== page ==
To the Editor:
This letter is in response to the letter headlined “Question” in the June 9th issue of this newspaper.
Answer to Question: If I were a hunter in the woods surrounding Patriot and needed help I would think an ATV would assist me faster. If I were up Goose Creek, or on Reese’s Hill (that’s what we affectionately called it) and needed help, I’d say the 6 x6 would get to me faster. I don’t believe that anyone would have approved the funds if it was solely going to be used as a Parade vehicle.
Have you ever been behind the old school, down the hill playing, swinging on the grapevines or swimming with other kids? No you haven’t because you didn’t grow up in Patriot, you don’t know all the places kids go, or hunters go, that are not accessible by trucks or cars, that’s why kids go there.
The divisiveness is caused by those that want to complain about every little thing instead of getting along. I am proud to be from Patriot and when I take people back there I want it to look like the wonderful place where I grew up. I have received wonderful compliments on the improvements to the town.
In pricing the ATV’s did you also price new Firetrucks and/or Emergency Vehicles, that $20,000 would not even cover the downpayment of those. If I, or a member of my family, was in need and only an ATV could get to me, the $20,000 would not even be an issue. And as far as the Patriot News, that’s not news, it’s drivel, more of a personal journal than news, and usually covers the same people over and over, it’s embarrassing. I’ve taken or had the paper sent to me for decades and now just skip the Patriot section so as not to waste my time.
Patriot has an opportunity to expand and take advantage of all the traffic on the River Road, from Grand Vic to Belterra, but this constant complaining will be the deciding factor between feast or famine.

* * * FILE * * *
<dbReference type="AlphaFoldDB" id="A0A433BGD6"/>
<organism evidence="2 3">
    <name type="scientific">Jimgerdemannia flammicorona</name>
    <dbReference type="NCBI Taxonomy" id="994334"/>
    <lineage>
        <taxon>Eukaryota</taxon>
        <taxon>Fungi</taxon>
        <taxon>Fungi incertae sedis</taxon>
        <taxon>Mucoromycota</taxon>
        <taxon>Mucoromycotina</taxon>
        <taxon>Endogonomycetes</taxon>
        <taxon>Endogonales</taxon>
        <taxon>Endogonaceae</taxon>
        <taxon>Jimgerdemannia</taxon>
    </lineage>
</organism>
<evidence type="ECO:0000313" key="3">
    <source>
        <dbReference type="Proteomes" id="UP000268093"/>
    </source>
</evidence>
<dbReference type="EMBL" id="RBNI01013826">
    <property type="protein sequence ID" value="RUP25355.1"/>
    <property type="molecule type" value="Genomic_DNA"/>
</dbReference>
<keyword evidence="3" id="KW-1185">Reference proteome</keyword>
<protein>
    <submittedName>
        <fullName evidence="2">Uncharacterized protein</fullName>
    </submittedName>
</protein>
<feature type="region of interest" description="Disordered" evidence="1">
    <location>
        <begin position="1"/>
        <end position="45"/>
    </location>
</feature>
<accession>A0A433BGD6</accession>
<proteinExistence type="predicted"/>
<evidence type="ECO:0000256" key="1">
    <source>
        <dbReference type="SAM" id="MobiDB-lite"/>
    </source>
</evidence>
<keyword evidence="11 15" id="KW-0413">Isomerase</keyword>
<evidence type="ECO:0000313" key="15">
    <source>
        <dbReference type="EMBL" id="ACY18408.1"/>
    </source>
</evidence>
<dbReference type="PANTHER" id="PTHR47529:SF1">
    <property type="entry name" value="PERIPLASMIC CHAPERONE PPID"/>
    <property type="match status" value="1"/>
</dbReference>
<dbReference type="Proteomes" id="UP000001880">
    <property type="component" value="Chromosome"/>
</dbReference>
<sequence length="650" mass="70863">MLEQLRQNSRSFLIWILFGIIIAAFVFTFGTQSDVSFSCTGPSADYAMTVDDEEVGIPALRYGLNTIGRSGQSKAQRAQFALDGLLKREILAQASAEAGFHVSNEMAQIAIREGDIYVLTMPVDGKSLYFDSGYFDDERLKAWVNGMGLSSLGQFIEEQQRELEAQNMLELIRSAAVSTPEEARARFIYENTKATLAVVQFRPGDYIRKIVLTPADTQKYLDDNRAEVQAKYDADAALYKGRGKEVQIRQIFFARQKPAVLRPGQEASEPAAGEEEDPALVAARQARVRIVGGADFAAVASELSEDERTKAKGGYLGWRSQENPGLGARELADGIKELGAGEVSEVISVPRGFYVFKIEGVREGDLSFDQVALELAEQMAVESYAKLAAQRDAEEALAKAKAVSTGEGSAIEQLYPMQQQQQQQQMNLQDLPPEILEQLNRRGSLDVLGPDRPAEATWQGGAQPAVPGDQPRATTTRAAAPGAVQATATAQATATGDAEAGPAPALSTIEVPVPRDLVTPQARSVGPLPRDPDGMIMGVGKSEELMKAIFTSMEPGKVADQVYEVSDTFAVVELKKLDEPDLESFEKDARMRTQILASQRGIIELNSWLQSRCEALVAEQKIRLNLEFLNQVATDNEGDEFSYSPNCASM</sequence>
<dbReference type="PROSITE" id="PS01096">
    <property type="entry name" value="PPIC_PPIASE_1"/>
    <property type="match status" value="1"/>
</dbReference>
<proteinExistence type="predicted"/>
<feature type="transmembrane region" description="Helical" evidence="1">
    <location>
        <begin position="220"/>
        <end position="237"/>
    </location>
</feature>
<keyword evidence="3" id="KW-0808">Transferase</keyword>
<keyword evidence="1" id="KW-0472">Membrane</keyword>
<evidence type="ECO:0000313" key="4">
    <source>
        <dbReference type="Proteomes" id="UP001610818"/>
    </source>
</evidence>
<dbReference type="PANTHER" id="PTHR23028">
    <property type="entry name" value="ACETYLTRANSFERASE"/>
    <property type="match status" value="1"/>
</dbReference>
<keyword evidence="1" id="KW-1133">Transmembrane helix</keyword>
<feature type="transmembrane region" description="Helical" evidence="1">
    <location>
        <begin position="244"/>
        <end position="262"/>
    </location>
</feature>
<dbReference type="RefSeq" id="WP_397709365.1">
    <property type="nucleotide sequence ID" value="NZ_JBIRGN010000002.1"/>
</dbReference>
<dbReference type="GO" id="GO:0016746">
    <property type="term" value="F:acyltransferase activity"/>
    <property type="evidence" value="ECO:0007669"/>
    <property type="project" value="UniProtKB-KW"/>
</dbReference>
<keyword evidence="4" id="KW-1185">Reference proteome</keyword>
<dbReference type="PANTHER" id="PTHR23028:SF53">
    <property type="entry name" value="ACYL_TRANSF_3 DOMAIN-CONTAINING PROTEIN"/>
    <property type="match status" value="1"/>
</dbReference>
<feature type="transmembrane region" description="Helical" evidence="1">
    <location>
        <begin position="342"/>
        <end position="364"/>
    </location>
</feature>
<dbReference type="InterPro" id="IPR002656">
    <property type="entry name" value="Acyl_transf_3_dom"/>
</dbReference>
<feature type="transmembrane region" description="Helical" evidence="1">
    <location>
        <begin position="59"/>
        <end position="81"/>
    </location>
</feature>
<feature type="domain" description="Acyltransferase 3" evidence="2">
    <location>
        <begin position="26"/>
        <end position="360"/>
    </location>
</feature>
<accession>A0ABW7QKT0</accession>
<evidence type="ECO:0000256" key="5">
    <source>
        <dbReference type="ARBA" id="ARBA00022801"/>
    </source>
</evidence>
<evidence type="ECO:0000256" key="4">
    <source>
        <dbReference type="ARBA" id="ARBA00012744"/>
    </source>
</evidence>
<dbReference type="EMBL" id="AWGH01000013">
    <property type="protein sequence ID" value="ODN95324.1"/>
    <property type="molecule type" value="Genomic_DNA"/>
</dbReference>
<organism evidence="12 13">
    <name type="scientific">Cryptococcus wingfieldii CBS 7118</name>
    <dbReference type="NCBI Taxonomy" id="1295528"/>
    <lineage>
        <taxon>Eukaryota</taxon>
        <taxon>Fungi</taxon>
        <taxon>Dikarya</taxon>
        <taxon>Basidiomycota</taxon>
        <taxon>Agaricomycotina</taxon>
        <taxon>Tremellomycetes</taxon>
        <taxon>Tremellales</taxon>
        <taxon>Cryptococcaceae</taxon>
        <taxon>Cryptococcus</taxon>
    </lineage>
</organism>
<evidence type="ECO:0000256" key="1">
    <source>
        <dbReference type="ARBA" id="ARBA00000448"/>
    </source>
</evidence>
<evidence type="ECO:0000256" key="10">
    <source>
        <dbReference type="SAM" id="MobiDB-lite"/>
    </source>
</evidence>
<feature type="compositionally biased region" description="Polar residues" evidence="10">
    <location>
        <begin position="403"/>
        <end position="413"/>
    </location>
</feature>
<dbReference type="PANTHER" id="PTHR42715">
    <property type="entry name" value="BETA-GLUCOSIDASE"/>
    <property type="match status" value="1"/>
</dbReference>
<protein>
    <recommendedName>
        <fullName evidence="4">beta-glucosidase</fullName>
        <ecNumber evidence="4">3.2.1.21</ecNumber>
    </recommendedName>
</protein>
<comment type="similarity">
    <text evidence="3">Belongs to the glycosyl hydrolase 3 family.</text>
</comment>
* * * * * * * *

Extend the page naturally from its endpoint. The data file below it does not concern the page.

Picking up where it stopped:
Patti Shannon Viers
Rising Sun (formerly of Patriot
To the Editor:
We would like to thank everyone in the community who helped us after our house caught fire after the April 20th tornado. The fire started in the basement which caused fire damage to the basement and smoke damage throughout the house, before it burned itself out. Due to the damage, we needed to vacate our home. With no immediate family in the area, Don and Lulu Belle Thomas opened their home for us to stay with them until we found temporary housing.
We were overwhelmed by the smoke damage to our home, but church friends, neighbors, and the community met our daily needs. Many provided food, clothing, babysitting, yard cleanup and lots of prayers. With the help of many hands, we were able to move back into our home in six weeks.
Special thanks to the Posey Fire Department who were here within minutes of calling them, the Switzerland County Red Cross, Concord Community Church, Gary and Judy Copeland, and a special friend, Bonnie Schriener.
Please make sure your smoke alarms are working because they woke us in time to get out of the house before we succumbed to smoke inhalation.
Allen, Janice, Liz, Kassidy and Emily Widner
To the Editor:
Last week I exercised my constitutional right to express myself in the form of a Letter to the Editor of this paper. Subsequently I am now in receipt of an anonymous letter in which I have received a threat to burn my house down while repeatedly referring to the weekly Patriot article as a smut column. Numerous false accusations were made by the author identified only as “Patriot Town Folk” but some are difficult to read due to the grammatical errors, improper word usage and misspelled words.
In reviewing last week’s comments, I referred to no one by name, only as “certain individuals (who) persist in perpetuating their own personal agendas.” In reviewing all of the Patriot articles, I have found no derogatory comments made ever about any one person or organization.
My professional background in journalism spans several decades and includes writing for The Indianapolis Star. Everything I submit is read and approved by the newspaper staff prior to being put in the paper and such conduct would not be allowed. To this person who has likewise threatened to take the article away from me, please do. I volunteer approximately five hours a week to the writing of that article but be forewarned, you will have to be able to compose an article that is both legible and unbiased and I’m pretty sure you would have trouble doing either.